Ate breakfast, talked to the hotel owners who spoke very good English, then took them up on their offer of a bicycle and rode to the beach. Beaches are pretty much the same the world over, so that was a bore. It’s a cloudy day. Walked into the water up to my knees and felt the temperature. It was pretty much as I expected. Think a reservoir in mid-summer. Got lost, went the wrong way for about an hour, went down a tiny lane and met some ten year old boys. They all loudly said hello. One asked my name. I told him. Then they followed me yelling “Why the fuck?” as loudly as they could. Must be a line from a popular Hollywood action film. I looked back and they were smiling. One said “good-bye.”
Went to a coffee shop to rest and ask directions. There are a way too many coffee shops, just like it Thailand. Maybe one for every ten residents. This shop had roosters tethered to perches, and they crowed loudly. Now that I was in the city, I changed out of my swimming suit and back into my Thai fisherman pants. Even though this is a beach city, I don’t think anyone wants to see a 67 year old man riding a bicycle in his underwear.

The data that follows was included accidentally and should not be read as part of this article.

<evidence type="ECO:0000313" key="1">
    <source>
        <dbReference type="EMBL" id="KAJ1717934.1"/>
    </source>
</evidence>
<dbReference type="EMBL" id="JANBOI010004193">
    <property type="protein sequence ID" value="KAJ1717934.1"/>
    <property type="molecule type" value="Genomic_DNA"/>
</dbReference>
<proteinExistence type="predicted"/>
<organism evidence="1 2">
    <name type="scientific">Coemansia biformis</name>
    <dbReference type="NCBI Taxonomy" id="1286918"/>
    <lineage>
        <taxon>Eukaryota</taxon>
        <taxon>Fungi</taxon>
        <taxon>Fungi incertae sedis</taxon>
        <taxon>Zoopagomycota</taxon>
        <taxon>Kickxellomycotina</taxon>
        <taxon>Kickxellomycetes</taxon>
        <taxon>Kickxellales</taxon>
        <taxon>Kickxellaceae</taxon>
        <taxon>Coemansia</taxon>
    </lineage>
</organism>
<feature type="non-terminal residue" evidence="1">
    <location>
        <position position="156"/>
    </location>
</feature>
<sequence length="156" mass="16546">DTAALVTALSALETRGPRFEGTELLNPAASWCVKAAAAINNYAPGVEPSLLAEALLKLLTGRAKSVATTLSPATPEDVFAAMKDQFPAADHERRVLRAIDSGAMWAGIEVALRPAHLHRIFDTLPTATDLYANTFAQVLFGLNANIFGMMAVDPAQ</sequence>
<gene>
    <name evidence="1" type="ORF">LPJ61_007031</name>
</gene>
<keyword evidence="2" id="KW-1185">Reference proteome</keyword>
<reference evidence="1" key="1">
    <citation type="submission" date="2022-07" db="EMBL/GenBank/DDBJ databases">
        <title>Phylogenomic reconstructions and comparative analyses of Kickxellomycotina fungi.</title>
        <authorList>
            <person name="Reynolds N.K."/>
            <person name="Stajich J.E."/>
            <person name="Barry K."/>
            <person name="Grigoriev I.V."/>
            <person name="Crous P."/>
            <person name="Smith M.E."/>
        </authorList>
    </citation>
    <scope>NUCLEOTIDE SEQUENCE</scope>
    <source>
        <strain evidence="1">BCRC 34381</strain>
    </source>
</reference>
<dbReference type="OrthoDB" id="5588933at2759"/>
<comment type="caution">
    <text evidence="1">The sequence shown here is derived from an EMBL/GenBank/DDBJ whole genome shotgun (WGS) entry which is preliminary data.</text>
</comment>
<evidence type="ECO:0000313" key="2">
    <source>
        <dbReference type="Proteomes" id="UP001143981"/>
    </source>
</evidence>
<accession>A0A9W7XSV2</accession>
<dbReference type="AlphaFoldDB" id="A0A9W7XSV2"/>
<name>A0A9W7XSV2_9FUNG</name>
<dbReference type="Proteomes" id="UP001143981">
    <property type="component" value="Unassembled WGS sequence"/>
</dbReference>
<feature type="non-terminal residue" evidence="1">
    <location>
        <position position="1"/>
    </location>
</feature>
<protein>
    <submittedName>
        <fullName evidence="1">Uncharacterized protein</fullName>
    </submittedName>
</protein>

Came across what must the old part of the city. Since the entire city was obliterated back in 1971 by U.S. bombs, I was surprised to find a building that seemed older than that. As I took a picture of it, some men were walking by and they expressed disapproval vocally. I speak no Vietnamese, but they showed me through gestures that this house had been destroyed by bombs from the air. I pretended I didn’t understand them, smiled, waved and rode away.
It probably wasn’t a very big town back in 1971, but still we erased everything but three buildings and a palm tree. And this little ruin that didn’t get mentioned.
Dong Hoi is a nice place. It has some of the charm of Hanoi, the French colonial capital of the north, though in a minimal way. Like Thailand, most everything here was built in the last twenty years, and with black mold helping the somewhat French architecture, it looks older. Most of the people are very friendly and it’s even more affordable than Thailand, if such a thing were possible. Here are some pictures from the roof of my hotel. To think they built all this in just the last twenty or thirty years.